Over the years I have met with a type of horse which does not bow easily to man. I call them ‘Tough Hombres’. They are not aggressive in that they bite or strike out, nor need they be permanently ‘difficult’ and often they have redeeming features but they are horses which call for special handling. They are for competent, experienced riders only.
These are the horses one often meets in the hunting field fitted with double rein bridle sets incorporating fierce bits. How the horse gets to be as they have become will vary but usually it boils down to the fact that somewhere in their lives the horse has met with an unsuitable owner. Such ‘difficult’ horses get passed on regularly by owner to owner.
I once owned such a horse named ‘Joe’.
He’d been bred by gypsies and sold on as a youngster to a trekking centre. Whilst only 15h2 he was tough – cart horse tough - but with little feather. He showed lots of bone, a powerful butt and a thick neck. Relate him to a car and you would define him as a 4WD, 5 litre, turbo charged diesel, pick up truck. He was a lot of horse. He wasn’t fast, he wasn’t tall but he was as tough as old boots and it was noticeable that other horses were wary of him although I never saw him fight them.
I acquired him largely because he was unsuitable for trekking work. If he was used by a heavy handed novice then during the ride Joe would revolt. He’d balk (refuse to move), he’d allow the rider time to dismount, then if the rider persisted in staying in the saddle, Joe would go down on his knees , then onto his side and begin slowly to roll over - even if the rider was still on his back. He never actually hurt a rider, but he broke several saddles. Invariably the rider dismounted and quickly once it was realised what was happening. At first the disobedience was just with the heavy handed or badly sitting novice but gradually it got to the stage where the riding centre could no longer use Joe for paying customers. But not all of the trek leaders were competent to cope with Joe, so he had to go.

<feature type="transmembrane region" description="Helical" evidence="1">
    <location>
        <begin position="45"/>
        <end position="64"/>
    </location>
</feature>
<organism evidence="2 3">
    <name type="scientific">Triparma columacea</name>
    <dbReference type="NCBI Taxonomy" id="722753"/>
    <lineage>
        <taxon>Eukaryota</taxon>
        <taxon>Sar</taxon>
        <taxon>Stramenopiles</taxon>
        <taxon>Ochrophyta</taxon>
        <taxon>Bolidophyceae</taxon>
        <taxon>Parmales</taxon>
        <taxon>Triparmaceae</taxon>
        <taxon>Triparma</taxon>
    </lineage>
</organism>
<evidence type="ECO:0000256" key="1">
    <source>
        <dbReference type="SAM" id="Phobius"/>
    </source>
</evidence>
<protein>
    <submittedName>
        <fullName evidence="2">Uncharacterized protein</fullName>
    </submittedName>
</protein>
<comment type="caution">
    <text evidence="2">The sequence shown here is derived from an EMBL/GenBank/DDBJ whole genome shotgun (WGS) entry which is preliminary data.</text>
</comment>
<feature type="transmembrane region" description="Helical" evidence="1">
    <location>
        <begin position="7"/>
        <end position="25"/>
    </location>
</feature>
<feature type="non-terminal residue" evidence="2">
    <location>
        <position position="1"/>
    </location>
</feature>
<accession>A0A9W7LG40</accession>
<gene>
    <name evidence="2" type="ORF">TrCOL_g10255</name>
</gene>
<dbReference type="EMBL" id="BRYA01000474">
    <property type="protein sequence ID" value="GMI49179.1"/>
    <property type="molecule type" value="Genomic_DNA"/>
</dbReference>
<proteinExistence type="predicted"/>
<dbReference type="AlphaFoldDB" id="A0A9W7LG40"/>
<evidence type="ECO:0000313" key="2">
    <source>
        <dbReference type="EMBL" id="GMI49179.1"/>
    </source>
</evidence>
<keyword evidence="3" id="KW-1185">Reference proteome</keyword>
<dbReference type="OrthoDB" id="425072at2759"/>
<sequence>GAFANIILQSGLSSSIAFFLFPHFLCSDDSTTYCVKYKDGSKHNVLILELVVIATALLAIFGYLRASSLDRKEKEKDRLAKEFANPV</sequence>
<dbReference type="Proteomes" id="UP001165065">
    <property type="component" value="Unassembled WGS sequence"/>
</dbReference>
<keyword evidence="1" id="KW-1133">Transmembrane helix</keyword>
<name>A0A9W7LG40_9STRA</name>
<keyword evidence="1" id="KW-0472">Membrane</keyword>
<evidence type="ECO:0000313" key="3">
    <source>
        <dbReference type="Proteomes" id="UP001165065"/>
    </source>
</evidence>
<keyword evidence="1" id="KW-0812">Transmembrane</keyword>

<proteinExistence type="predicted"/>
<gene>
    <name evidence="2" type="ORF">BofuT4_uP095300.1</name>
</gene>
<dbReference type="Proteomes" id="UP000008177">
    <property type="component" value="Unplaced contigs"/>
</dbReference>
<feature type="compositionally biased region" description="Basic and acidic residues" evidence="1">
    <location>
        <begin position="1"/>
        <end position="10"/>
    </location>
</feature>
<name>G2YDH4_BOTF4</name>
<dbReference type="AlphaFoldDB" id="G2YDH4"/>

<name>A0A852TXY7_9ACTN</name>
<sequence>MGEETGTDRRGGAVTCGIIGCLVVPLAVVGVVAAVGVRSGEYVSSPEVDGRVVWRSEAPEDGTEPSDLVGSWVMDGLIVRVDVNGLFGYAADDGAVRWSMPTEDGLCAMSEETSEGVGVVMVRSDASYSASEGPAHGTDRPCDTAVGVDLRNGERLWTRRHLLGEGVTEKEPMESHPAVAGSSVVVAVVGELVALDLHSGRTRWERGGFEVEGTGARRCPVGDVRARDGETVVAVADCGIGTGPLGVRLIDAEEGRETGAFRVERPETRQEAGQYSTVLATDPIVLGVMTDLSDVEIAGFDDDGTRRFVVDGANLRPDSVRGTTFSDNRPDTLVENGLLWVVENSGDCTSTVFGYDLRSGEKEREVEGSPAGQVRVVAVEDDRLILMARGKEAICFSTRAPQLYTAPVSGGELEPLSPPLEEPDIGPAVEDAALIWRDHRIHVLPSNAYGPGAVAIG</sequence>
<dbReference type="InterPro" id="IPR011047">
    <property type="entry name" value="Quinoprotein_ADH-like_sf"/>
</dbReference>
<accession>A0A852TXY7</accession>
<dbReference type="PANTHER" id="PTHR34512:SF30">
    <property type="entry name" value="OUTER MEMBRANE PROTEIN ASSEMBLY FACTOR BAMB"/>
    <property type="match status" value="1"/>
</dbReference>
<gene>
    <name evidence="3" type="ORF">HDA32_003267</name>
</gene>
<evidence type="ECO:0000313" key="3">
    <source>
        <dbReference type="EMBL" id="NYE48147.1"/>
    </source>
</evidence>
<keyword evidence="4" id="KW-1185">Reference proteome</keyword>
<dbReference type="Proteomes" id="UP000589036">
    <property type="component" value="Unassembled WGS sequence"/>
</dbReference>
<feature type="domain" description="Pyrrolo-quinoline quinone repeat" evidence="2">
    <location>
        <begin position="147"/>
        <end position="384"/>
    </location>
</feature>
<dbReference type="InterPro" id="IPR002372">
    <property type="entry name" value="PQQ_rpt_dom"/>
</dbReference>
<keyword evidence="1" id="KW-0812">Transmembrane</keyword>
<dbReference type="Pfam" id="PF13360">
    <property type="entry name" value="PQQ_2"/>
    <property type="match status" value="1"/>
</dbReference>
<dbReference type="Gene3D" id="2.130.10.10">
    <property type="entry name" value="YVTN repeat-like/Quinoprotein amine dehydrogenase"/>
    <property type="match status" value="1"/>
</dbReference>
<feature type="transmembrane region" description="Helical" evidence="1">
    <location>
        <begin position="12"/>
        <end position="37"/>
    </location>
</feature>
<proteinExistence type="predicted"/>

Eventually he found his way to me, who knew him and who felt Joe was worth the effort. He was an extremely sure footed horse even on the steep slopes of the hillsides. He was also fearless in traffic. He had his good points and I loved him for them. But a few years down the line he nearly killed me in the process of whirling, and bolting down a steep tarmacced lane. Over a couple of years with me and my wife Joe had morphed into becoming what used to be known as ‘lawless’. Once he had discovered a rider’s weakness, he stored it up for a rainy day. Put simply he became unfit for use in a modern environment where close control over the horse is mandatory at all times. Joe and Tough Hombres like him need special handling, understanding and training.
What eventually destroyed him was a torn check ligament, but that is only the last chapter of his story. I can publish his story on a thread but the tale will amount to a few thousand words.